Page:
This time last year, after months of research and planning, we decided to get a small flock of sheep to live here on the smallholding. We were keen to get heritage, multi-purpose sheep, who could offer us the ability to produce excellent dairy, meat and wool. We also wanted a flock that would be well suited to life on a smallholding and easy to look after. After careful consideration (and a close contest with Icelandic sheep), we settled on Shetland sheep, who seemed to fit the bill perfectly.
Once we had made our decision, we contacted the Shetland Sheep Society, who very helpfully and serendipitously put us in touch with a lovely lady who needed to find a new home for her three Shetland ewes and one Shetland wether (a castrated male). She didn’t want any payment, just a good home to send them to. After a few friendly email exchanges and phone calls, plus a quick visit to meet the sheep, we happily agreed to take them on. Collecting the sheep proved trickier than expected as: we don’t own a trailer (mainly because they are incredibly expensive, even if bought second hand); we couldn’t find an unbraked trailer available to rent anywhere; and neither of us have a driving license that includes the option to drive a braked trailer (nor are we inclined to pay for lessons and a test to change this). In the end we rented a rather rickety, wooden, braked trailer and enlisted the kind help of a fully-licensed family member to drive it.
In order to make sure the sheep’s transition to their new home was a stress-free as possible, their owner suggested that we collected them in the early evening when they would be calmest. When we arrived at their paddock, she had already gently guided them into a small gated area. All we had to do was back the trailer up to them (a surprisingly challenging task), drop the ramp, and open the gate. With some encouraging Mary Poppins-esque words from their owner “in you go then – spit spot” they toddled straight in. The ride home along the country roads was unavoidably a little bumpy, but luckily the sheep seemed unfazed by the journey. As soon as we got home, they merrily trotted out of the trailer and began eating the paddock grass.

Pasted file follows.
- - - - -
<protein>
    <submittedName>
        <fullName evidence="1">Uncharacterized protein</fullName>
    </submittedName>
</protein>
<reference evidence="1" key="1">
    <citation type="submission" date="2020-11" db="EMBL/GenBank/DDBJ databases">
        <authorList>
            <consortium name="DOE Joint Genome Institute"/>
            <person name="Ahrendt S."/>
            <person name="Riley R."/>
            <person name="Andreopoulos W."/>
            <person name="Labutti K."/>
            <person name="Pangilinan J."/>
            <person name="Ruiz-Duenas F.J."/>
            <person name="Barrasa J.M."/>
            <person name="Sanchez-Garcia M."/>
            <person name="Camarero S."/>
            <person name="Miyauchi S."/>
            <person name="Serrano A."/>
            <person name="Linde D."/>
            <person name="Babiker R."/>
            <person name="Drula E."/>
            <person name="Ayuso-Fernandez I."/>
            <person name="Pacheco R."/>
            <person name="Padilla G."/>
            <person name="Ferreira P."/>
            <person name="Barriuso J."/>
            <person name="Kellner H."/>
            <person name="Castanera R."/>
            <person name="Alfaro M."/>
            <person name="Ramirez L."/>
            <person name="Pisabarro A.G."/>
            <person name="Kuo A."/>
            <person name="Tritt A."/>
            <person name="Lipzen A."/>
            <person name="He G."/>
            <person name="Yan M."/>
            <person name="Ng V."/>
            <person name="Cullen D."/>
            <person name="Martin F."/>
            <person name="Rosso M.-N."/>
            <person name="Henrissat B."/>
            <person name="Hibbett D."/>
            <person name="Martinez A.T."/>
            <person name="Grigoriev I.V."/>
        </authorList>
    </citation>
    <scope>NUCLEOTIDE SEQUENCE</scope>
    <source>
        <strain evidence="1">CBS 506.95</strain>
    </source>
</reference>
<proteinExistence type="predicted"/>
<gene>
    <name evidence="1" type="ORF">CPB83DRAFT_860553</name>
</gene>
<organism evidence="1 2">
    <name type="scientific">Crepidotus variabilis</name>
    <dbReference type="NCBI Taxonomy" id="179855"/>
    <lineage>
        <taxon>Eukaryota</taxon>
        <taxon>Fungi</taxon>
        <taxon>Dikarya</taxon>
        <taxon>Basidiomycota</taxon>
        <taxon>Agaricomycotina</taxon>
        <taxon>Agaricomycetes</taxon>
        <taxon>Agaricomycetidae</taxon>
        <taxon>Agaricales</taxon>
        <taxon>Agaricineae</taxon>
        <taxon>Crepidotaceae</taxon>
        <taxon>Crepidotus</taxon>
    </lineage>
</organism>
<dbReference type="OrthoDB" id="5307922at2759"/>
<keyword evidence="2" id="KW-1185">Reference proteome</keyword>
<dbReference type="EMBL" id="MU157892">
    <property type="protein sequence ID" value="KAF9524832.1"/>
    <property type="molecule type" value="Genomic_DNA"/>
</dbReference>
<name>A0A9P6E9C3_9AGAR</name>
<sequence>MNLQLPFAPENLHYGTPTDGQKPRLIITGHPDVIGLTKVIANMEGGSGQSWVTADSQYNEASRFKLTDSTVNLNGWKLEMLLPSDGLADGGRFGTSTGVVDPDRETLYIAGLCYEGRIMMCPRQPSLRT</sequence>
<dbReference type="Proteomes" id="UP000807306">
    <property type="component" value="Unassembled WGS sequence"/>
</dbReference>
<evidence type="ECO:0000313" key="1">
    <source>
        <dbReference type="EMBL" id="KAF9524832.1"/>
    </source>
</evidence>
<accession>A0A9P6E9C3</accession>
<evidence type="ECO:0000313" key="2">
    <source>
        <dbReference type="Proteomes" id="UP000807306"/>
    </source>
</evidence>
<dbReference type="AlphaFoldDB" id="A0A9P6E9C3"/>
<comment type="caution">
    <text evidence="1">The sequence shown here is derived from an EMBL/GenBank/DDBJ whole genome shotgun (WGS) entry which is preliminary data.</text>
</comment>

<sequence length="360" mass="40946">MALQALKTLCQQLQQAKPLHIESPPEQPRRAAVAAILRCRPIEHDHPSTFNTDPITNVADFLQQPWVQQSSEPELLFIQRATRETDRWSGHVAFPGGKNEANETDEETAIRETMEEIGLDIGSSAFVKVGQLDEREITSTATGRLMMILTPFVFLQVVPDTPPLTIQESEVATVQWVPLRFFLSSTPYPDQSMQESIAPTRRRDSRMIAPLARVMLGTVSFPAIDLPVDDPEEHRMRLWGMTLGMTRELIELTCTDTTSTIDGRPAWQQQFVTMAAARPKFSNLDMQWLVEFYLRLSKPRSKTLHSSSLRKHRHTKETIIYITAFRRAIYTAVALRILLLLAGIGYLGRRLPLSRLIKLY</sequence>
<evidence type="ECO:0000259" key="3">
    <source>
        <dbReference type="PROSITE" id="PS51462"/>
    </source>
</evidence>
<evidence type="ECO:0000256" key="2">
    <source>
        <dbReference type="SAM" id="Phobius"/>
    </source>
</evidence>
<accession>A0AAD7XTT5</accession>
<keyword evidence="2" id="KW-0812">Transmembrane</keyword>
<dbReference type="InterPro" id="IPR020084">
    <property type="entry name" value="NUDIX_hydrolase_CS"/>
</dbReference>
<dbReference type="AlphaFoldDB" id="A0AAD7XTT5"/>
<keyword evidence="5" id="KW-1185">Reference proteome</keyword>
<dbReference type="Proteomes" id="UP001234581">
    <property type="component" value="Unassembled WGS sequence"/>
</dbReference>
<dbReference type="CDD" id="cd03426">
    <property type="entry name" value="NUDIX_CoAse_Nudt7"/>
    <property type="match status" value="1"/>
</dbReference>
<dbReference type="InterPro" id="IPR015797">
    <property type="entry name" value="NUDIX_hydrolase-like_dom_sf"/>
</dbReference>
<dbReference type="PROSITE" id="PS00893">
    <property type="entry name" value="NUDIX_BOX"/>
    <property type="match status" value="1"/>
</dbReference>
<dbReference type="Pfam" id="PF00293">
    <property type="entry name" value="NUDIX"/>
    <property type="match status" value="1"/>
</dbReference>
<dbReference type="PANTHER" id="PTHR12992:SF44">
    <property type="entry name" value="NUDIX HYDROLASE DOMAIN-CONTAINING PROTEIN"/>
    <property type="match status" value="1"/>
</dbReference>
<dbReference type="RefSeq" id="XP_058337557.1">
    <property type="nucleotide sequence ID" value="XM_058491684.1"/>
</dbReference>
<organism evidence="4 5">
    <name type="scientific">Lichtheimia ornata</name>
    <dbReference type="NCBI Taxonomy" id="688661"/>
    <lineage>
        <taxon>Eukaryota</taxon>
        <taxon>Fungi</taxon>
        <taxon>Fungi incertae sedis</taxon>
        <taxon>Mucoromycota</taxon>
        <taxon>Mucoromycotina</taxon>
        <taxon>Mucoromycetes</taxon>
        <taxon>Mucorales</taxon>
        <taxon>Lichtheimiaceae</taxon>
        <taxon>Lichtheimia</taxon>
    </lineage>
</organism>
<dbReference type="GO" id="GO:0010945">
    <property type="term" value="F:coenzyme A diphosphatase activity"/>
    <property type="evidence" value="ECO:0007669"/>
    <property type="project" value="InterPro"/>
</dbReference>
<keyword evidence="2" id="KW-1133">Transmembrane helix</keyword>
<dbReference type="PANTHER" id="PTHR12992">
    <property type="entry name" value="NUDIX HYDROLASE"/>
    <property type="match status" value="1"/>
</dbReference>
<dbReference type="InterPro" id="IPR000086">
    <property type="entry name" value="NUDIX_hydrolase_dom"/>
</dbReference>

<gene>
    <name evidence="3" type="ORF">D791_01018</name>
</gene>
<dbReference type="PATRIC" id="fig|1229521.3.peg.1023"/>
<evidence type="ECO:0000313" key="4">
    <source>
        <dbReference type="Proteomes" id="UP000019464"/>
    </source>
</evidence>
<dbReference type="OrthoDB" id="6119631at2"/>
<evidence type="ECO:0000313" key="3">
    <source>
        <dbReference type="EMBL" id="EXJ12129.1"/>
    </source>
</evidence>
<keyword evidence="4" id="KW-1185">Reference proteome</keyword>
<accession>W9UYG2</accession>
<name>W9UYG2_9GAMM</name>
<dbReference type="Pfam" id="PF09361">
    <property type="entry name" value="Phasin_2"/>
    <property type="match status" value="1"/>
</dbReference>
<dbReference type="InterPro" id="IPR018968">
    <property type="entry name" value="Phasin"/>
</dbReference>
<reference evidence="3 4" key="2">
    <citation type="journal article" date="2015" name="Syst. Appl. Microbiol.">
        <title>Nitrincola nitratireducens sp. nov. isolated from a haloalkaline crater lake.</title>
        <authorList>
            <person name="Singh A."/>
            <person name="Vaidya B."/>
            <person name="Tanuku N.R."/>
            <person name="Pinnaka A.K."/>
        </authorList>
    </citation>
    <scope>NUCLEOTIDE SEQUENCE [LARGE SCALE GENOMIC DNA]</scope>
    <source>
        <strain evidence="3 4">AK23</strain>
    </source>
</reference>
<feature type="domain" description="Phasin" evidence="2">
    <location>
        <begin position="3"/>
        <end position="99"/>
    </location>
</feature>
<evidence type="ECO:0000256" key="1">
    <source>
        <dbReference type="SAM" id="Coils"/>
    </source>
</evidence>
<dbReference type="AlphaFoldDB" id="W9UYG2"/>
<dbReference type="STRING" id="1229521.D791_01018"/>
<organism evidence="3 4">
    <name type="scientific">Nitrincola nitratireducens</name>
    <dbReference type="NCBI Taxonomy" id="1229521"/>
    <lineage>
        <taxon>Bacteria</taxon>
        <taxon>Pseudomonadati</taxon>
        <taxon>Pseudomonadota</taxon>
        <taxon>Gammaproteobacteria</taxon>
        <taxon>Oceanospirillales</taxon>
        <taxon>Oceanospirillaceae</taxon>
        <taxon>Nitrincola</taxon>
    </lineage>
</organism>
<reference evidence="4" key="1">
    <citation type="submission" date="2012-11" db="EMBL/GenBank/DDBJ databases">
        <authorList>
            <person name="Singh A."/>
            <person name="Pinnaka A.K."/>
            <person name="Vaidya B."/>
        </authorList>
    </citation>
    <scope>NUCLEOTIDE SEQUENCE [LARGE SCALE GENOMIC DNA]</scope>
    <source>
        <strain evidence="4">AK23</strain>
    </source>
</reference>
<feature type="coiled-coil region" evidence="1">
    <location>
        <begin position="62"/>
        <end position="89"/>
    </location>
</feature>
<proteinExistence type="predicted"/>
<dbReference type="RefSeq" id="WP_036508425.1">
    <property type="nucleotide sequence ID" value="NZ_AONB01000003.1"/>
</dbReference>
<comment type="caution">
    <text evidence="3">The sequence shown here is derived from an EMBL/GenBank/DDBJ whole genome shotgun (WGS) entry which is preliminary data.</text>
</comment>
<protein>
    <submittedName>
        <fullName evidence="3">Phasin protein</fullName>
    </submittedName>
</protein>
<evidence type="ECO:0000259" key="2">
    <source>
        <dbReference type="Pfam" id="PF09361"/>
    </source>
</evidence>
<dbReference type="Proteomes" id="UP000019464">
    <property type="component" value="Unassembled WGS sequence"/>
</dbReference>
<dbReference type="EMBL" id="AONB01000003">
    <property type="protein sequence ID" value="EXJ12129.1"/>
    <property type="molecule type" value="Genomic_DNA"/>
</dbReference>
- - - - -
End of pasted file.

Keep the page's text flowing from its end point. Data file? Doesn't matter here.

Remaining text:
Nearly a year has passed and the sheep have been a pleasure to keep so far. For us, as brand new sheep keepers, they have been the perfect introduction to shepherding. They have also ticked all of the boxes on our small-scale sheep keeping wishlist. Here’s why:
Hardiness: Shetlands are a primitive breed of sheep from the Shetland Islands. The sometimes extreme weather conditions and rough grazing on Shetland, has resulted in the breed being very hardy. They can be kept outside year round, without the need for winter housing. Our smallholding is very small indeed (just over 1.5 acres) and we don’t currently have any outbuildings (aside from the goose shed, and a small garage that is full to the brim) so this is a big advantage of the breed for us. That said, there is no doubt that the sheep appreciate the option to go in a sheltered area when the weather is bad. We have a small copse (a mix of trees, shrubs and brambles) in the sheep paddock, which provides them with good protection from the elements.
Size: Shetlands are a relatively small breed of sheep. This means it is possible to comfortably keep a slightly higher number of them per acre than other breeds. We divide up the space that we have and rotate the sheep around it by moving them every 4-6 weeks. This gives the ground adequate rest, prevents parasite build up, and makes things much more interesting for the sheep, who love exploring new areas. Theoretically the little sheep are also less physically demanding to handle (but they are very strong and this can still be a challenge at times; rugby skills can come in handy here).